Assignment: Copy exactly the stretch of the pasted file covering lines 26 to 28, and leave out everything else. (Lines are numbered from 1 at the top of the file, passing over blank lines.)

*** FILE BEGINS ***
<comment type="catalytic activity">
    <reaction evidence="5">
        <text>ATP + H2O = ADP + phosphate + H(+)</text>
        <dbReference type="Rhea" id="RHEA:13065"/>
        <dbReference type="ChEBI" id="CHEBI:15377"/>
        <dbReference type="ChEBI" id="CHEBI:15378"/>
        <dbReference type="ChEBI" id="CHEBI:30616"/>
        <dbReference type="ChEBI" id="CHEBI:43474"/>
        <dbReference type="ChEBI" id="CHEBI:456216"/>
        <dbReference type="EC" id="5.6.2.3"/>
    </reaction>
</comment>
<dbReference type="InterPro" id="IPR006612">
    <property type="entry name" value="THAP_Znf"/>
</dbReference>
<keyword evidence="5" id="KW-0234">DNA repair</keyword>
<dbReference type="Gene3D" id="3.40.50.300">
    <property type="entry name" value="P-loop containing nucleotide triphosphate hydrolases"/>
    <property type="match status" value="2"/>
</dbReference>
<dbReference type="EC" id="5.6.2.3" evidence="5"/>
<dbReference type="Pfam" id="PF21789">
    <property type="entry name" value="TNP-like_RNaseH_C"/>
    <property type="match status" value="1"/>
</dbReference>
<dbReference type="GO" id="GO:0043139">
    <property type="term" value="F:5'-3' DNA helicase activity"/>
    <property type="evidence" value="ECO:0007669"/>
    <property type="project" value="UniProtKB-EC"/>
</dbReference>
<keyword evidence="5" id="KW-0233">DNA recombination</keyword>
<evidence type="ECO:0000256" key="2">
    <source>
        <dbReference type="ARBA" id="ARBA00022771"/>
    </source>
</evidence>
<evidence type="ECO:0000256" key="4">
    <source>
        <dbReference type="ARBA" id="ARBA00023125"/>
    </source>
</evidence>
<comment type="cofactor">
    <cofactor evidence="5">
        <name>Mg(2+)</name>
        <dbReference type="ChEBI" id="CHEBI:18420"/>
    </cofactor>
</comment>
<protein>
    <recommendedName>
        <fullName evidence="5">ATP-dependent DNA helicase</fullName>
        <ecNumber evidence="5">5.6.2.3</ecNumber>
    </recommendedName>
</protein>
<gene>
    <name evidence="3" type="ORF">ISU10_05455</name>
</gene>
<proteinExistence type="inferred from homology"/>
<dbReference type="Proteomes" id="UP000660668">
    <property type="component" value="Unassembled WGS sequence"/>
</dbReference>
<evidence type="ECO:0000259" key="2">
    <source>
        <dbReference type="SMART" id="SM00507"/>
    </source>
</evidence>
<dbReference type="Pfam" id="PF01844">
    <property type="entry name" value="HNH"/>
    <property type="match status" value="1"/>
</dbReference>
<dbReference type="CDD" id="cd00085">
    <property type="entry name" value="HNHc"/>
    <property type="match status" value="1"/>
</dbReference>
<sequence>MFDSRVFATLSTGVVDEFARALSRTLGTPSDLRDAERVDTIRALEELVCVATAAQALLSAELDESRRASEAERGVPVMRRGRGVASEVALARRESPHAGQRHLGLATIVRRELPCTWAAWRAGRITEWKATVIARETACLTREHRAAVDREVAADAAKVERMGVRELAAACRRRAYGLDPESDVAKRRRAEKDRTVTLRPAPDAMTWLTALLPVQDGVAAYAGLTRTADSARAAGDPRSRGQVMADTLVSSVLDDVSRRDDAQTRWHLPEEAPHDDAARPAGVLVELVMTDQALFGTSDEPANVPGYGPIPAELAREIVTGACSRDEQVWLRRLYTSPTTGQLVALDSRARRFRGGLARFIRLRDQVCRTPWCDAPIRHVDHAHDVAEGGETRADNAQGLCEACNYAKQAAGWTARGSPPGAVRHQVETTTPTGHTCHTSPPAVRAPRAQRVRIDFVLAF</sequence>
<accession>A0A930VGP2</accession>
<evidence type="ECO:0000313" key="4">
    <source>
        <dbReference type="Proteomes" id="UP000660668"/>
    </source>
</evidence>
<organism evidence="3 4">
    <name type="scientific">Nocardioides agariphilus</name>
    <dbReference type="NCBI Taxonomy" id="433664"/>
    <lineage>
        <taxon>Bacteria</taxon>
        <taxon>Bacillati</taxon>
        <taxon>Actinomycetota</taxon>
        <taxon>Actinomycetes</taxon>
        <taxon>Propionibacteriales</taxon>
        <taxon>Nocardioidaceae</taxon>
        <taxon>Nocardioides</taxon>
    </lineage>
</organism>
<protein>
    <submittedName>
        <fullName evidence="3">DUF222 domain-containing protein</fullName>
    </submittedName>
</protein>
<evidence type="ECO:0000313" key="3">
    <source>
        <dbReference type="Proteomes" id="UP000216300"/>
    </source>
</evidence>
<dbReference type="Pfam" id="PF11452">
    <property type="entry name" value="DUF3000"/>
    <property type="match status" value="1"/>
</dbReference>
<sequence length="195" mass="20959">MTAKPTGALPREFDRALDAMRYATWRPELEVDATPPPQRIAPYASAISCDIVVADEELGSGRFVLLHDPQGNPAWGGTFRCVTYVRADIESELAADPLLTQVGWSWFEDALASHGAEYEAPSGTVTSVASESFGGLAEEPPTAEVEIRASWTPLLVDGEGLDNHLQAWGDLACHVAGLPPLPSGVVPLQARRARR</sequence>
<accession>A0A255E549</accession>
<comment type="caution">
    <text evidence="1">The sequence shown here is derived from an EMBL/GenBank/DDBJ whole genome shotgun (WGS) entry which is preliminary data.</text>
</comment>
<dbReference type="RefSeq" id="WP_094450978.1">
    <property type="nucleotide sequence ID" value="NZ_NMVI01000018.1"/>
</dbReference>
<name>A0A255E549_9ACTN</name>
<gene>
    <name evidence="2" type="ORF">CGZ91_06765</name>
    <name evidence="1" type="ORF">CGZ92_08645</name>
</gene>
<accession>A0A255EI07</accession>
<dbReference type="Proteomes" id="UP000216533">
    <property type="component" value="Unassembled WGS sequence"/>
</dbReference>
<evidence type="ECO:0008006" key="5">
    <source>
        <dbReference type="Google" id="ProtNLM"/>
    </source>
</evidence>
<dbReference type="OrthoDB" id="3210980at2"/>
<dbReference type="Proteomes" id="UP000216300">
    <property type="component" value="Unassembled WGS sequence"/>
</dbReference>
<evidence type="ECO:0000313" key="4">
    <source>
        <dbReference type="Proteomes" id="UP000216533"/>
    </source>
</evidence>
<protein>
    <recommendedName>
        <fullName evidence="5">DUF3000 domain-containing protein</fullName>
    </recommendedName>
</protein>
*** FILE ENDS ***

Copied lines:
<dbReference type="GO" id="GO:0043139">
    <property type="term" value="F:5'-3' DNA helicase activity"/>
    <property type="evidence" value="ECO:0007669"/>